In this study, we quantitatively evaluated the effect of scattered photons on the accuracy of dose calculations by using CBCT images. We simulated the CBCT projection data of an electron density (ED) phantom by using the MC method and made calibration curves of CBCT pixel numbers to several electron densities, including various ratios of the scattered photons. Similarly, we calculated patient lung images and converted CBCT pixel numbers to electron densities by using these calibration curves. Additionally, we determined the relationship between the accuracy of calculated patient dose and the amount of the scattered photons in CBCT images. Moreover, the effects of cupping artifact correction on CBCT images and on image uniformity were also investigated along with the dose calculation accuracy for CBCT images with cupping artifact correction.
2. Material and Methods
2.1. Data Acquisition of the ED Phantom Image and Curves
The MC method was used to calculate CBCT projection data of an ED phantom. This calculation system was in-house program, and we calculated transport of only photons with kilovolt energy using a random number generator with the Mersenne twister for calculating probability of interactions  . We simulated a data acquisition system by using a 40.0 × 30.0 cm2 flat-panel detector. Figure 1 shows the geometry of the CBCT projection data acquisition, and Table 1 shows the data acquisition conditions. In this simulation, the number of photons used was 0.1 M, and we emitted these photons in the cone direction from a point source that was located just under the center of the detector surface. The distances from the source to the rotation axis and the detector were 100 cm and 150 cm, respectively. The CBCT projection images were acquired by using an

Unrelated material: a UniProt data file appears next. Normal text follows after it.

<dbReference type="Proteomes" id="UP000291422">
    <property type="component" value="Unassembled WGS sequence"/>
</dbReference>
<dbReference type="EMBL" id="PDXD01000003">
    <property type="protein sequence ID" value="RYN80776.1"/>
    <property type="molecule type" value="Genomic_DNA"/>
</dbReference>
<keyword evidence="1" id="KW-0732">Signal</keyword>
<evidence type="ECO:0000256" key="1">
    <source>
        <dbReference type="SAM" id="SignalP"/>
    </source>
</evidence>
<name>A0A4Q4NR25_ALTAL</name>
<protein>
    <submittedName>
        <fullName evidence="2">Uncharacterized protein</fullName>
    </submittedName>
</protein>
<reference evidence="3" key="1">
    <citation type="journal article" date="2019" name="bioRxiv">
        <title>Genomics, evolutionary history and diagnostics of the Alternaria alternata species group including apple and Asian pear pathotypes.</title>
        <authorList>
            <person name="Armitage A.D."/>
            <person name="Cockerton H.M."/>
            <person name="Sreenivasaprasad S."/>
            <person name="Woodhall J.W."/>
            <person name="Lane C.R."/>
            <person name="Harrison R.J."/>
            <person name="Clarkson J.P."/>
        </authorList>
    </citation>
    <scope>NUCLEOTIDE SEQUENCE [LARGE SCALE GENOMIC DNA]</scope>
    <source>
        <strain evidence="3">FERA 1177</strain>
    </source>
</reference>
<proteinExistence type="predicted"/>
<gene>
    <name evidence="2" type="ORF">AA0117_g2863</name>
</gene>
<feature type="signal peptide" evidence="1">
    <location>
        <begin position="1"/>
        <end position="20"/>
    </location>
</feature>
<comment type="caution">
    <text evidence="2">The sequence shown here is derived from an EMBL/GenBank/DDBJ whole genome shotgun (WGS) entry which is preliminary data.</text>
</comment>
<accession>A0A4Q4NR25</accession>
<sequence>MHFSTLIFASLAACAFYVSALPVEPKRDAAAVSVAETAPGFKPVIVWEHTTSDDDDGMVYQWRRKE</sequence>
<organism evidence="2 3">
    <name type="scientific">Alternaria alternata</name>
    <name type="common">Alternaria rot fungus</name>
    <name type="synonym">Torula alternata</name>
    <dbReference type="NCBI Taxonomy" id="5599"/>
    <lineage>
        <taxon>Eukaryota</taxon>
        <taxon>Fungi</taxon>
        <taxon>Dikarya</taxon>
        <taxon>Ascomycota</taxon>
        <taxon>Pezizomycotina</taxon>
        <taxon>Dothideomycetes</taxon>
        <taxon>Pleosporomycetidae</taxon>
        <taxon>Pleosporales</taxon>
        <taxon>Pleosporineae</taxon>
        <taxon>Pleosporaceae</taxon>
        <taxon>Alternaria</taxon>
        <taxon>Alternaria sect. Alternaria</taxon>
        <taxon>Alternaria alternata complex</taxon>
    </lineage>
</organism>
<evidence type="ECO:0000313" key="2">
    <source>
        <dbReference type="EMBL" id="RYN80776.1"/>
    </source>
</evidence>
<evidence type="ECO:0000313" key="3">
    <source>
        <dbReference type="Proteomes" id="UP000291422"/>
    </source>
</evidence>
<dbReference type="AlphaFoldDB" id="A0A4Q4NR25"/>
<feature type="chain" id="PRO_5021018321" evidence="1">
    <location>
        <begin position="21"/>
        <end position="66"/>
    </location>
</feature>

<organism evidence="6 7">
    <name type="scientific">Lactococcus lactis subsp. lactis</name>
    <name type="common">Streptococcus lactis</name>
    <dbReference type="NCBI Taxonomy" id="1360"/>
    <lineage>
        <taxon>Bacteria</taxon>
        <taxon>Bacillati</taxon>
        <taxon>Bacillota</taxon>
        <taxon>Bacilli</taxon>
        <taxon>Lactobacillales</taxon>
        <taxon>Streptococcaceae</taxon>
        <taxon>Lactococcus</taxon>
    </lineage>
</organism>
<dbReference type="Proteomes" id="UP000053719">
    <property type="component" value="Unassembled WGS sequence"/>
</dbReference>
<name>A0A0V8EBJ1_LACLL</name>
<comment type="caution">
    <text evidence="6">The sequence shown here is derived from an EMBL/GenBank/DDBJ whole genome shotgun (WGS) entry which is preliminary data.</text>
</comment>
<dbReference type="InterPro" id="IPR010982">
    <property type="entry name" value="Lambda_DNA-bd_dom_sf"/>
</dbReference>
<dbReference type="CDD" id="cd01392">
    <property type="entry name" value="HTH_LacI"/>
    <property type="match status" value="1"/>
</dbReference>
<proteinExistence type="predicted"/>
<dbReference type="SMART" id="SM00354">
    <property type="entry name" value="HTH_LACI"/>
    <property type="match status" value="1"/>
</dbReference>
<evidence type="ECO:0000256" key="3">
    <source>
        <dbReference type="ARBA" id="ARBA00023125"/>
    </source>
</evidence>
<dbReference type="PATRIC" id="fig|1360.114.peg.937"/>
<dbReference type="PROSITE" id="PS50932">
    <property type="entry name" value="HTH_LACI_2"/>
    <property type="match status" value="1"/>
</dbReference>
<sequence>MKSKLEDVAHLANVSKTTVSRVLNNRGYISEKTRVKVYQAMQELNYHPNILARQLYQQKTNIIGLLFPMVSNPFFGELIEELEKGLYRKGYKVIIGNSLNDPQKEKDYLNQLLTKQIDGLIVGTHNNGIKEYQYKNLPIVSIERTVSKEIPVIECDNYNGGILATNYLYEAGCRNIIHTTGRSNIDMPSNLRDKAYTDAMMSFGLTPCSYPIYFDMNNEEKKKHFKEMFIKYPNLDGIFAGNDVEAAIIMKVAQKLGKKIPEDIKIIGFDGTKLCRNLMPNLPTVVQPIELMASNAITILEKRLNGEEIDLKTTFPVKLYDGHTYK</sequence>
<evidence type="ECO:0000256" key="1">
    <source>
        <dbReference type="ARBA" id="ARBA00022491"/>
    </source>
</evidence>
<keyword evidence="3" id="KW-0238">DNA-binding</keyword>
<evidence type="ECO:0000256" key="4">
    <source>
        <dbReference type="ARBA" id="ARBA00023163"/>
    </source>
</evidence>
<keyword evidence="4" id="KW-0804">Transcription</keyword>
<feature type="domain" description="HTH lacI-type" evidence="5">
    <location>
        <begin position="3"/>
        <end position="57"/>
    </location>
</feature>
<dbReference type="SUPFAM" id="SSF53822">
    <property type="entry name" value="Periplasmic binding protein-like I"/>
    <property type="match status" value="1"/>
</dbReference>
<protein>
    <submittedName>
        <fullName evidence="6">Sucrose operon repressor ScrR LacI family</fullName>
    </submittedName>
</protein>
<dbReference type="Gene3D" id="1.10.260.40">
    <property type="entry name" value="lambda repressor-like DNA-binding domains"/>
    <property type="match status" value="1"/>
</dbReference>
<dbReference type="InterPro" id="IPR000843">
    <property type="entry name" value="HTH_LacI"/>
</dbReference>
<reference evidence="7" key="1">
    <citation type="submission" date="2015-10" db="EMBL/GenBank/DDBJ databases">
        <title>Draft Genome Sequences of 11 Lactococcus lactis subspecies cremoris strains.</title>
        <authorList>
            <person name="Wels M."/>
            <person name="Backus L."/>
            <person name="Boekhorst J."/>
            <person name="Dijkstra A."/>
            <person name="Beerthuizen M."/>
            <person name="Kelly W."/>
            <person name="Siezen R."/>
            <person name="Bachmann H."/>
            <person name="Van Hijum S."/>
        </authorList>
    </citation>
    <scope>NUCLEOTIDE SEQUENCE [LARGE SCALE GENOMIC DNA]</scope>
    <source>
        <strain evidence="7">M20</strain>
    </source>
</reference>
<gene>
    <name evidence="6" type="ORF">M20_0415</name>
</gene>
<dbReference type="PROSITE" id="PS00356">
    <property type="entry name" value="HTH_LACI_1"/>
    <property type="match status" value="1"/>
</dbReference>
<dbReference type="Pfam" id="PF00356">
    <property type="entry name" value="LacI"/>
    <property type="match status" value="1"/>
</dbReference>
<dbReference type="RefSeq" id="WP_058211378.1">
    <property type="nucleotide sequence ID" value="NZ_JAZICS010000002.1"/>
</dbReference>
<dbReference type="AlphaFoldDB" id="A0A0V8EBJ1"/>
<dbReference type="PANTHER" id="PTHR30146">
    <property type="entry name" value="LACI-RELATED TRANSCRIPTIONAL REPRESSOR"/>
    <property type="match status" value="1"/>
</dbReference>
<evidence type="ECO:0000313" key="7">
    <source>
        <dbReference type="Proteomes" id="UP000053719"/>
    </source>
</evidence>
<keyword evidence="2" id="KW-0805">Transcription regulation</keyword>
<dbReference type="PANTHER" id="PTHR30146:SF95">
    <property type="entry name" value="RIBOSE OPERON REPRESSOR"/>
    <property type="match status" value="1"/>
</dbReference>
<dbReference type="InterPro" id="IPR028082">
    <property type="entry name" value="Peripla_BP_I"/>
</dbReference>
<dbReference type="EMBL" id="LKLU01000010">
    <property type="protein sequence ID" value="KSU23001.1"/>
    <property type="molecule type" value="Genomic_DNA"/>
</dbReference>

Figure 1. Geometry of the CBCT system with ED phantom.
Table 1. Conditions of the projection data acquisition using the MC method.
x-ray tube with a voltage of 100 kV, and we acquired 180 projection images of 2˚ each over 360˚. Regarding the interactions of photons with materials, we considered compton scattering, coherent scattering, and the photoelectric effect, and we defined the scattered photons as the photons involved in these interactions. The calculation accuracy of this MC simulation confirmed that counts of attenuated photons and energy spectrum coincide with the theoretically calculated value with an accuracy within 1.0%.
For the CBCT pixel number conversion curves of the ED phantom, which consisted of the ten density specification materials (air, lung, adipose, breast, water, soft tissue, muscle, liver, mineral bone, and cortical bone) were reconstructed with the MC projection data. The diameter of the ED phantom was 22 cm, and each material was 2.0 cm. The composition of the ED phantom and the details of each material are shown in Figure 2 and Table 2  . This ED phantom image was reconstructed by using a filtered-back projection method with a Shepp and Logan filter  . The size of an image matrix was 400 × 400 pixels (40 × 40 cm2) and the slice thickness was 1.0 mm. In this study, the reconstructed image was positioned on the central axis of the beam line; thus, we could not consider the effect of the cone beam angle.
We then made two types of calibration curves of CBCT pixel values to several electron densities: one was a condition that included various ratios of scattered photons and another one without scattered photons, which curve means equivalent one acquired by the multi-slice CT (MSCT). Because, detector is strictly collimated in MSCT system, thus scattered photon contaminations are very small. The ratios of the scattered photon contaminations for each curve were successively reduced by 20% in 100% - 20% from the ratio used in the previous calibra-
Figure 2. Composition of the electron density phantom. This phantom consisted of the ten electron density specification materials (air, lung, adipose, breast, water, soft tissue, muscle, liver, mineral bone, and cortical bone).